The questions came in the form of report issued by the company on Aug. 22, two days after the CalPERS board took action. The regulations
contain approximately 100 categories of “special pay” that would, in addition to base or normal pay, be defined as pensionable compensation. The list is virtually identical to the categories of special pay used for pre-PEPRA (or “classic” CalPERS employees) despite the clear direction in PEPRA that “ad hoc” categories of pay should not be pensionable.
Fitch cautioned that CalPERS action conflicts with PEPRA and will cause pension costs to rise for public employers. “The expanded definition of pensionable compensation exposes public employers to higher pension liabilities and contribution expenses, and appears to be a step backward from recent reforms.”
Fitch further warned: “The magnitude of impact from this decision is not yet clear, but it raises more questions about the sustainability of California’s pension reform efforts, which continue to face legal and institutional challenges. Particularly worrisome to Fitch is the absence of detailed information on the analysis of its projected costs.”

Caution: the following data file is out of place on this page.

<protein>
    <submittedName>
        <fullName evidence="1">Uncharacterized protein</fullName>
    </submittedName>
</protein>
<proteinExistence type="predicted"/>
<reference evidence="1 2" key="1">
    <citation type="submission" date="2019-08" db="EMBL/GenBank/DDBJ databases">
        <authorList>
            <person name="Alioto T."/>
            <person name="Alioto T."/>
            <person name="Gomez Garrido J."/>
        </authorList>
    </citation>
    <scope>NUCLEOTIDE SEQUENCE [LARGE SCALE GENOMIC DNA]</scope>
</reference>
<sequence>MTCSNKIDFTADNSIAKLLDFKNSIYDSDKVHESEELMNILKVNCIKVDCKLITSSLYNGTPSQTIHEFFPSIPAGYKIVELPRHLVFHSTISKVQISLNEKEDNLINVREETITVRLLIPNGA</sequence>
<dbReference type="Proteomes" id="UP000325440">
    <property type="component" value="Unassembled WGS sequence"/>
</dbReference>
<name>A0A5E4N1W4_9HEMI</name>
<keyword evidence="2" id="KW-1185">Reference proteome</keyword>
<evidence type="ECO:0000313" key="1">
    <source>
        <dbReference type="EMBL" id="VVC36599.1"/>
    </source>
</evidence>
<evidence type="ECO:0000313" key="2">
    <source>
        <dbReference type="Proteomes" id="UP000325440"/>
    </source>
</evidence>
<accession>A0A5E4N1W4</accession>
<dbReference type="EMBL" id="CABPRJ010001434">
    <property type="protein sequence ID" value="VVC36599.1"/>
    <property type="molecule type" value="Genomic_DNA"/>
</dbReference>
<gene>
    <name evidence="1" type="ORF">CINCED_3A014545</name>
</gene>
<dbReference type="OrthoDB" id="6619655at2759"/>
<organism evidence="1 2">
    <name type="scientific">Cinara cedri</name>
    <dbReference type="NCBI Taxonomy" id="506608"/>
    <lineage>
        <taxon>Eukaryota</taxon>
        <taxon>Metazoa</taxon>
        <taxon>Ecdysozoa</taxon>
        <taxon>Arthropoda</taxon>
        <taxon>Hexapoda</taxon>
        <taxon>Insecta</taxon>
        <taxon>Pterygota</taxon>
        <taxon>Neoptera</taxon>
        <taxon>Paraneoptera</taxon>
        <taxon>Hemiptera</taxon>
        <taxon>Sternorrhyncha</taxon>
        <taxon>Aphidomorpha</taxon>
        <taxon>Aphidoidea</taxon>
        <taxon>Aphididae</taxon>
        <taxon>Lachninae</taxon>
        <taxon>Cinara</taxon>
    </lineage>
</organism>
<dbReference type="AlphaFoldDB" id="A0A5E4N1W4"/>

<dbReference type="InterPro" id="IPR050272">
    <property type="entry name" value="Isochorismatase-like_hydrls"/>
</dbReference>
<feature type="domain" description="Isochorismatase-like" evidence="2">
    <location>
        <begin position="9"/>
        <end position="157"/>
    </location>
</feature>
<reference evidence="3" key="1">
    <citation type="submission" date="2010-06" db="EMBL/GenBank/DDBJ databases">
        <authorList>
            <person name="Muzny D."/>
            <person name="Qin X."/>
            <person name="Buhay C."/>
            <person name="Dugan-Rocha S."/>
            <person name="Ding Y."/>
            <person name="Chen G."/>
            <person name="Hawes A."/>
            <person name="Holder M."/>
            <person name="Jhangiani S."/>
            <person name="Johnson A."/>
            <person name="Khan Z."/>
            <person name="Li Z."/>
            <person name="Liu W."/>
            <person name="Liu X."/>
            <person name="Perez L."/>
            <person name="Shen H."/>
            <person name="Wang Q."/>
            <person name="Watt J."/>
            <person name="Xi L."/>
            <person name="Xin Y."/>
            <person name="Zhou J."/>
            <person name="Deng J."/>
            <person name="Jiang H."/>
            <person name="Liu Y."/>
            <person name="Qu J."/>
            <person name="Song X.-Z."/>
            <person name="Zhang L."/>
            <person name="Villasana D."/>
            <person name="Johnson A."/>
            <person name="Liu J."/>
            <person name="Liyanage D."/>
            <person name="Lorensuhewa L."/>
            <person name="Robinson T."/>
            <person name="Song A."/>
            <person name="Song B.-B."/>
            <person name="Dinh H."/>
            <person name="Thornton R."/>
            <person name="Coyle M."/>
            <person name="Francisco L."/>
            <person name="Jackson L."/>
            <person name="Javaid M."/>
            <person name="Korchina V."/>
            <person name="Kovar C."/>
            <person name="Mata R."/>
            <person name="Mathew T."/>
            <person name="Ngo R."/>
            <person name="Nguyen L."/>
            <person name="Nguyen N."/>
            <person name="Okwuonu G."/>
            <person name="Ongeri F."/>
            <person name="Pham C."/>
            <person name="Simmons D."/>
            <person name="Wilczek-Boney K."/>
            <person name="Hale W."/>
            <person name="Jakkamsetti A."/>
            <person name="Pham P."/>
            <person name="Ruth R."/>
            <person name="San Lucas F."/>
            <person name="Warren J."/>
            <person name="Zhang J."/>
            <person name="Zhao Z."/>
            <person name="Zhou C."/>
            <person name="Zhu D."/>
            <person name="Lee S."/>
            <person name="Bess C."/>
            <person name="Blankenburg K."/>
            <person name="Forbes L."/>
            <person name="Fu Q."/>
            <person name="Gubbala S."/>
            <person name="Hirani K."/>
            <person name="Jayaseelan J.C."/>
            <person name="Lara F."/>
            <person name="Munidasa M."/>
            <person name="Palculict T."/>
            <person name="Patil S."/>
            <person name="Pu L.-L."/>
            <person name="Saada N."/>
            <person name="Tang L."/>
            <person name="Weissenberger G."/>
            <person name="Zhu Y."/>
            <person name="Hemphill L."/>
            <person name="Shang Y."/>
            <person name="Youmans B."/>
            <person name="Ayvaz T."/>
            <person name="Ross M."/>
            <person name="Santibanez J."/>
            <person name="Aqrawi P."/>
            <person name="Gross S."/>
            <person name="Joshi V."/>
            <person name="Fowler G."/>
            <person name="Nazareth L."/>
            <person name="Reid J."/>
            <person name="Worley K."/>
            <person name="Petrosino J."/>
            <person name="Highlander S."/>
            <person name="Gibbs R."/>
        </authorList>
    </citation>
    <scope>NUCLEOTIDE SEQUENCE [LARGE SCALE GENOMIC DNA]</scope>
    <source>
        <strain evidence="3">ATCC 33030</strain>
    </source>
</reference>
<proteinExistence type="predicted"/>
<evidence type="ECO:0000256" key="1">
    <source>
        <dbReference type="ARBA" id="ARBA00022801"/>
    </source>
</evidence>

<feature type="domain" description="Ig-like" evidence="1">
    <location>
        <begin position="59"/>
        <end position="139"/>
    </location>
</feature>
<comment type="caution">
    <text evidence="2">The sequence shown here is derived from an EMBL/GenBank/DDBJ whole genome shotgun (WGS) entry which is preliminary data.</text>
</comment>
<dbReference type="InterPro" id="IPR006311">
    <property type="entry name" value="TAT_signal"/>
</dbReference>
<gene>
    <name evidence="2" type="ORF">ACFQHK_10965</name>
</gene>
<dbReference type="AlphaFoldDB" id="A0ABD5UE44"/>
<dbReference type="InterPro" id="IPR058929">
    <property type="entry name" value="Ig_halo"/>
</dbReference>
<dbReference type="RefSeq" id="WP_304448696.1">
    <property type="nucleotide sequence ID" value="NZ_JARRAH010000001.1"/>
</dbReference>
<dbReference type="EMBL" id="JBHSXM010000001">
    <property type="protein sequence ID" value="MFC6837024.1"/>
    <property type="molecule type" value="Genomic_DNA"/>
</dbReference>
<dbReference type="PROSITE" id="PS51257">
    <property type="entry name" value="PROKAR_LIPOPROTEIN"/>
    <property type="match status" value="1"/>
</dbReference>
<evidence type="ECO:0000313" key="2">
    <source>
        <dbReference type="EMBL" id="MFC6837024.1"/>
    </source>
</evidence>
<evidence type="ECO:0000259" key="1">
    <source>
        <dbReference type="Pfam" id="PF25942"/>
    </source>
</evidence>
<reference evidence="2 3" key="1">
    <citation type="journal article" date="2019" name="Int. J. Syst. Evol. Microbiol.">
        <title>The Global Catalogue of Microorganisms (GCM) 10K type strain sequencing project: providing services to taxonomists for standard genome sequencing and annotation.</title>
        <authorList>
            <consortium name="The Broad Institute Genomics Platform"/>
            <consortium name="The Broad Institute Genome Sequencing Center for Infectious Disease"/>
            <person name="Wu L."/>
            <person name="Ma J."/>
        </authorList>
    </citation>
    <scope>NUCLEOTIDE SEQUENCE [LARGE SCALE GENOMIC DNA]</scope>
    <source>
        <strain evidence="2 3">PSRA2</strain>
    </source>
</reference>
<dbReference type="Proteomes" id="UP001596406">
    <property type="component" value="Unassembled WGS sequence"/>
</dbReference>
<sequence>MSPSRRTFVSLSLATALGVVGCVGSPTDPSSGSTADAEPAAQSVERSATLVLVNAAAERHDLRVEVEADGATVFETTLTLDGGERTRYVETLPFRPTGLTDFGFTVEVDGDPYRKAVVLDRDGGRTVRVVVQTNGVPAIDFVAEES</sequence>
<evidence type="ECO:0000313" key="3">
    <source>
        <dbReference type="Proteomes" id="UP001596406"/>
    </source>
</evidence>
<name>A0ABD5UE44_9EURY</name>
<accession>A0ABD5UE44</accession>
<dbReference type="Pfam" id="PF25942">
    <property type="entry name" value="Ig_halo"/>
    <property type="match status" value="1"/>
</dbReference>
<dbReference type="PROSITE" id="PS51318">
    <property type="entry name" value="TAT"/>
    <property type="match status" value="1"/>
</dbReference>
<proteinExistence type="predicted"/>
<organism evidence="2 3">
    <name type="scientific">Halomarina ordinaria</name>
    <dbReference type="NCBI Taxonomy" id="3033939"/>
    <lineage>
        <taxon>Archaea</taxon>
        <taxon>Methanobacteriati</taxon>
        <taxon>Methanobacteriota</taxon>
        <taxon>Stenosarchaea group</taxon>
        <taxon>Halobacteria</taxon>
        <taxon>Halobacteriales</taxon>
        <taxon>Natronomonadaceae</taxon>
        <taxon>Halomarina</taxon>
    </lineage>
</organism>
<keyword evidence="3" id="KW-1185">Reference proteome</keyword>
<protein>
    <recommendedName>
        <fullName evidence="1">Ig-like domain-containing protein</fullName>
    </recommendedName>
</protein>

The League on Aug. 22, called on CalPERS to reexamine
whether the approved special pay categories should remain pensionable under PEPRA. The 100 categories warrant a review following PEPRA because they have remained the same since 1993. The League submitted written comments
on the proposed regulations in June almost two months prior to the Aug. 19 hearing of the CalPERS Pension and Benefits Committee.